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So far I've already shown that the sum and the maximum of two stopping times is a stopping time, but the minimum is giving me some problems which I just can't get around. This is what I've tried:

Let $\mathbb{F}$ be a filtration, and $S, T$ be stopping times. Then: \begin{align*} \{S \wedge T\} &= \{\min(S,T) = n\} \\ &= \left(\bigcup_{i=n}^\infty \{S = i\} \cap \{T=n\}\right) \bigcup \left(\bigcup_{i=n}^\infty \{T = i\} \cap \{S=n\}\right) \end{align*} I thought we might be able to use the identity $\bigcup_{i=n}^\infty \{S=i\} = \left(\bigcup_{i=0}^{n-1}\{S=i\} \cup \{S=\infty\}\right)^c$ to convert this to the union/intersection/complement of $\mathcal{F}_n$ measurable sets, but the problem is that $\{TS= \infty\}$ is only $\mathcal{F}_\infty$ measurable, so it seems to be a dead end.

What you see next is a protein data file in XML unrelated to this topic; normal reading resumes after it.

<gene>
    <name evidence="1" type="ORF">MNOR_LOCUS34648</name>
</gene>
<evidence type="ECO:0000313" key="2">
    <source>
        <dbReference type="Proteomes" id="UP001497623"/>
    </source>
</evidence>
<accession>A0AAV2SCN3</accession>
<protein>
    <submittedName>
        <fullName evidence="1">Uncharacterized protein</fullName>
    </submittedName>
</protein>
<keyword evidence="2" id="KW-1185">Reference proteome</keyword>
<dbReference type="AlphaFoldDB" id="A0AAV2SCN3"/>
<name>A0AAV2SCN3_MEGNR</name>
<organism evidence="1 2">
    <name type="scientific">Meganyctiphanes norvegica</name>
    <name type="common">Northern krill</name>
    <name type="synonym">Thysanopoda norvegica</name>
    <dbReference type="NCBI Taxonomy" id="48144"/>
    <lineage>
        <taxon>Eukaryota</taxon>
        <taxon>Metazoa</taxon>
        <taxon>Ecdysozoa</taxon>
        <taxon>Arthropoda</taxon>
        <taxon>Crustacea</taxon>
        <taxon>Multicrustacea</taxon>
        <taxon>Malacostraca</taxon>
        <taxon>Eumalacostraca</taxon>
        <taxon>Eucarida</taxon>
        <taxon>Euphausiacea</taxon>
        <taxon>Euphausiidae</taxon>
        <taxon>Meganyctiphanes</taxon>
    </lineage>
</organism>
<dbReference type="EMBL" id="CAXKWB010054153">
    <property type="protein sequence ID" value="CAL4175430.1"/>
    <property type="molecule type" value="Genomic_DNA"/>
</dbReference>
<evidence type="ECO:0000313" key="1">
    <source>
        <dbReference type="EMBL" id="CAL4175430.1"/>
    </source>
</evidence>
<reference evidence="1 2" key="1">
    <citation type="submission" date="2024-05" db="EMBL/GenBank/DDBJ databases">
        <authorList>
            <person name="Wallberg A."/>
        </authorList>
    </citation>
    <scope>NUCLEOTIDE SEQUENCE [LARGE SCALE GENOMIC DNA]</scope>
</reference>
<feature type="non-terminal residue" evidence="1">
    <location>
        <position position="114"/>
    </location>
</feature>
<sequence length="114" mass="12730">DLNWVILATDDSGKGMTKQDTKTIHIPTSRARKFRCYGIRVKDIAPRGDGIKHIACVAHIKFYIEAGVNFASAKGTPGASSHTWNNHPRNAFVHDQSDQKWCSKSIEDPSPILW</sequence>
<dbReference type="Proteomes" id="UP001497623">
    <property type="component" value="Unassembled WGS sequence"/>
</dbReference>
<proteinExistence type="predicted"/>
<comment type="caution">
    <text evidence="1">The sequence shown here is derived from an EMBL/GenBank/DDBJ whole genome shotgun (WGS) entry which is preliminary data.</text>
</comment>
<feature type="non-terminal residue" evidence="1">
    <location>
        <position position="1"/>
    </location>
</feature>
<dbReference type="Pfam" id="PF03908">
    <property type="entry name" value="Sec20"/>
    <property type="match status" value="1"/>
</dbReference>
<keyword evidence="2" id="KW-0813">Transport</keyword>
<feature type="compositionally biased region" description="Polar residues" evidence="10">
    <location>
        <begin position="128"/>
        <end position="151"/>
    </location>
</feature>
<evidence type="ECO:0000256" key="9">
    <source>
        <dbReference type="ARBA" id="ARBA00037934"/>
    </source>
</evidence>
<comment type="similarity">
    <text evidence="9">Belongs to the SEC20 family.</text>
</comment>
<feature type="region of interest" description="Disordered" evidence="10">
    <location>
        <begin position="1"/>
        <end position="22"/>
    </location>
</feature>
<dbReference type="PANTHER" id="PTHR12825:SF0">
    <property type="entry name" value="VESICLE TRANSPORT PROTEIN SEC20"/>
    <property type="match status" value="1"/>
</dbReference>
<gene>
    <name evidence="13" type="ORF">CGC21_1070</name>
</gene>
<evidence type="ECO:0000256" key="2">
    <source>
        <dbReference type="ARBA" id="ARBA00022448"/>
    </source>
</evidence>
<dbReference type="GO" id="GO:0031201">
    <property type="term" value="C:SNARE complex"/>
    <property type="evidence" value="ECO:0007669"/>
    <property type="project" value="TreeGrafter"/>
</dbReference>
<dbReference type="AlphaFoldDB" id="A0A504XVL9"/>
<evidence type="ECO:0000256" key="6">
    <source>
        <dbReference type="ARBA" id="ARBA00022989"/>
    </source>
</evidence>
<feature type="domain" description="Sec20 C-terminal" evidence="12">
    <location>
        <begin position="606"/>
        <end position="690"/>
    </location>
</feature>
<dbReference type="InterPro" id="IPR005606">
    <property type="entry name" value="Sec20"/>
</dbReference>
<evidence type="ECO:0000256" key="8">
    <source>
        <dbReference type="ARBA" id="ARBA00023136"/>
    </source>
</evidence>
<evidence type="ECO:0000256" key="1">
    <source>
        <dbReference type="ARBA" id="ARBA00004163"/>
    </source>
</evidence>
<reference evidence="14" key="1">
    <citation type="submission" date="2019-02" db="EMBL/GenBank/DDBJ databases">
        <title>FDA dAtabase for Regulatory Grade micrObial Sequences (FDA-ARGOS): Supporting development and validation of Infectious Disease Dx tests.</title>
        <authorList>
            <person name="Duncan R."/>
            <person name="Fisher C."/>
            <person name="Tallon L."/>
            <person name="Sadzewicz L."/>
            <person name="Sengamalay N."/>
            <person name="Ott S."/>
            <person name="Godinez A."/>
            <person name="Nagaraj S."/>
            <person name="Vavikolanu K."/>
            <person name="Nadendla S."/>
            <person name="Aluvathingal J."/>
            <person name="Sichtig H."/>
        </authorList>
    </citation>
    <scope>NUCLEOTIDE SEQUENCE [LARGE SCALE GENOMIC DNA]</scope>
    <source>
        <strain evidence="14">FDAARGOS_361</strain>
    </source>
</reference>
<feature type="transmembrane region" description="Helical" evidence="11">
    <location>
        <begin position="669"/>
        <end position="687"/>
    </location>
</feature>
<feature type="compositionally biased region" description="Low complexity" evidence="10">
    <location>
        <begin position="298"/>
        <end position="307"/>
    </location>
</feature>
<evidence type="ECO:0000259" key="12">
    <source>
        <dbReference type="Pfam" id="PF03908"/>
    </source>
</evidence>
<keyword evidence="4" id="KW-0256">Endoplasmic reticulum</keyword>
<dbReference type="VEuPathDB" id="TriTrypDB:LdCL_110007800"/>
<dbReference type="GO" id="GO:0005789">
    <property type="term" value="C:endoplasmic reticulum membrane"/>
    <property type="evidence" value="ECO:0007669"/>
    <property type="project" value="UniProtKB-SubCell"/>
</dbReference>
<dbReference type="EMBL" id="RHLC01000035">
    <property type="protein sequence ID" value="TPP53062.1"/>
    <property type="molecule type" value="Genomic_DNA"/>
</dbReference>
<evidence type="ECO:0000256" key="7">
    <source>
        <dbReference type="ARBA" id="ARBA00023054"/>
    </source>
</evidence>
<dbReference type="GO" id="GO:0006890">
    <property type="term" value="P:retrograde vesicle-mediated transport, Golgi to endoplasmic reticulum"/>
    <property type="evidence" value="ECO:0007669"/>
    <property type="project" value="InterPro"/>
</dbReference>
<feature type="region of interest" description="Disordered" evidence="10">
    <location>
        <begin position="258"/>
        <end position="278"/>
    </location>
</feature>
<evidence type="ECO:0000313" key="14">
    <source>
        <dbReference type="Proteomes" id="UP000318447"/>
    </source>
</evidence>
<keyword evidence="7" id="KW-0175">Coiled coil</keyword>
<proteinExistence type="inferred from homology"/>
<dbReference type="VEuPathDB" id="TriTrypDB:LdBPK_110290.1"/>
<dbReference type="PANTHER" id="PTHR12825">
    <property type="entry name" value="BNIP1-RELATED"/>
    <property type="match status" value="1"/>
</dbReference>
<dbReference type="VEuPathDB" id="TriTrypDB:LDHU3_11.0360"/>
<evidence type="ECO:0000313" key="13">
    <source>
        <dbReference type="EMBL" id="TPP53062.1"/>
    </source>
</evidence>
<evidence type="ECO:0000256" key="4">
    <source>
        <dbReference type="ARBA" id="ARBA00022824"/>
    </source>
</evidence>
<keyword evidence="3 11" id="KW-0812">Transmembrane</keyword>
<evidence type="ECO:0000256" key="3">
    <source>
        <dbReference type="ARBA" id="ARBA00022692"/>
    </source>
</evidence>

Is it a stopping time? It seems since we are dealing with a union from $n$ to $\infty$ it shouldn't be.

For clarification, these are stopping times for discrete martingales, so $T:\Omega \rightarrow \{0,1,\dots\}\cup \{\infty\}$ is a stopping time iff $\{T = n\} \in \mathcal{F}_n$ for all $n \in \mathbb{N}$.

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look where $S \wedge T > n$ which is an intersection – mike Oct 23 '12 at 13:14
4  
By definition $T$ is a stopping if $\{T\leqslant t\}\in \mathcal{F}_t$ for all $t$. $\{S\wedge T\leqslant t\} =\{S\leqslant t\} \cup \{T\leqslant t\}$ both of which $\in\mathcal{F}_t$ – Igor Oct 23 '12 at 14:37
    
I'm a retard, major brainfart about this. Thanks, for some reason I was confusing minimum in maximum halfway my argument. – BallzofFury Oct 23 '12 at 16:03

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